Writings

Max Miller’s Kaddish
A Year’s Journey in 50 Shuls

Written on March 24, 2008

Temple Judea, Coral Gables, Florida (2005), watercolor on paper by Max Miller Courtesy the artist

To make a pilgrimage is to travel far and participate in something holy, singular and transformative.  On the death of a parent Jews make a pilgrimage thrice daily to a synagogue to participate in the same ritual, the kaddish said over and over.   It doesn’t have to be far or near.  It simply must be a place that Jews have decided is holy.  And if we open our hearts, it is always transformative.  That is what Max Miller discovered and documented in the year he said kaddish for his father.

Warhol’s Jews
Ten Portraits Reconsidered

Written on March 24, 2008

Gertrude Stein (1980) acrylic and ink on canvas by Andy Warhol “Ten Portraits of Jews of the Twentieth Century” Jewish Museum, New York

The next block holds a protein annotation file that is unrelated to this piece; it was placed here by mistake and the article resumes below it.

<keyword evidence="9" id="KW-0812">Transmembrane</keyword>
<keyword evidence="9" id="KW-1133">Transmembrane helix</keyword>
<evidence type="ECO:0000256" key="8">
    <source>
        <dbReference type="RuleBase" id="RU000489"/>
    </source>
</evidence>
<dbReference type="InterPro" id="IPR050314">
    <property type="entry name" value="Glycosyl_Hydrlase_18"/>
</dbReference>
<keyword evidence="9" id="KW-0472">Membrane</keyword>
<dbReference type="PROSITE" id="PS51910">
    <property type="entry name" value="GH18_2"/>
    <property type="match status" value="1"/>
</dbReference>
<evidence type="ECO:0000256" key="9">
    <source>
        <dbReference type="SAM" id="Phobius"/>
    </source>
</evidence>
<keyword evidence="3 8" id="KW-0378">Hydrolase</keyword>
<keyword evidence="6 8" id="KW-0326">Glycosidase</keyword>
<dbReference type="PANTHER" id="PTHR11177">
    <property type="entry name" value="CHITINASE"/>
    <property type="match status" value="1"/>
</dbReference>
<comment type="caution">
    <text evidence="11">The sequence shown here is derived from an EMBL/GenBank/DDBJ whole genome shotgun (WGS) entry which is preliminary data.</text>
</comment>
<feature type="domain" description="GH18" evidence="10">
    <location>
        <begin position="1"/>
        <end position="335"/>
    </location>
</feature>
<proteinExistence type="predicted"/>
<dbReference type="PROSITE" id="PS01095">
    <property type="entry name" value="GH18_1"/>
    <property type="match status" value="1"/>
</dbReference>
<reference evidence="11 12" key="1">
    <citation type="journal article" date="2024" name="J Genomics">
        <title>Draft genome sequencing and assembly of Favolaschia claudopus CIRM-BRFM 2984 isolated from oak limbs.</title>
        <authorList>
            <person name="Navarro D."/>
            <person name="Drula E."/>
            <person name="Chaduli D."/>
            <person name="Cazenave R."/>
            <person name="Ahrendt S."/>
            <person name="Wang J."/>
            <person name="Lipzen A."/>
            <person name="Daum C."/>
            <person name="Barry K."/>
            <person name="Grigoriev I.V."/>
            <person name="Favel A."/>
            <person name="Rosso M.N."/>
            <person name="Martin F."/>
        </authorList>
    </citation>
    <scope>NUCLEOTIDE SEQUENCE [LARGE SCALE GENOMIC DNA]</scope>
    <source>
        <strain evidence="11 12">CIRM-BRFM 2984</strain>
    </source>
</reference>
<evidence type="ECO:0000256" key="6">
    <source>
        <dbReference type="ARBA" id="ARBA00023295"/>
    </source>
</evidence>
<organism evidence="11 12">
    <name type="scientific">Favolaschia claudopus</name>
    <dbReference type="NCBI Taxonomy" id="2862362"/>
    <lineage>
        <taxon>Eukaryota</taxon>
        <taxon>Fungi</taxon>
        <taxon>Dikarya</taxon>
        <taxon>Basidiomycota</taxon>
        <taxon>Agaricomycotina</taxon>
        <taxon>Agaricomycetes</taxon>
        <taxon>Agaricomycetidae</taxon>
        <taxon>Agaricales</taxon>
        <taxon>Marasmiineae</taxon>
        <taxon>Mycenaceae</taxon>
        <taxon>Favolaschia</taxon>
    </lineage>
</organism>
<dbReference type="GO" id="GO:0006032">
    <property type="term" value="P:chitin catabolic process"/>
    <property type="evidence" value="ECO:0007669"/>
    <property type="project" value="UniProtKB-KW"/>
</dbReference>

When an artist creates, intention, elementary to the creative process, is paradoxically secondary to the finished work.  Once the art work is on view in the larger world it must stand on its own, engaging the audience on its aesthetic merits and creating a meaningful dialogue by means of its content and subject matter.

Esther in Venice
In Search of Images of Esther

Written on March 01, 2008

Banishment of Vashti (1556), (Detail), oil on canvas by Paolo Veronese Courtesy Church of San Sebastiano, Venice [wga.hu]

I was thinking about Esther the other day when I realized that there are almost no Jewish representations of our most favorite heroine and her story.  Now of course the tradition of illuminated megillas, many produced in the 17th century, is an exception.

Megillat Esther
The Graphic Novel by JT Waldman

Written on February 10, 2008

Megillat Esther by JT Waldman (2005) The Jewish Publication Society, Philadelphia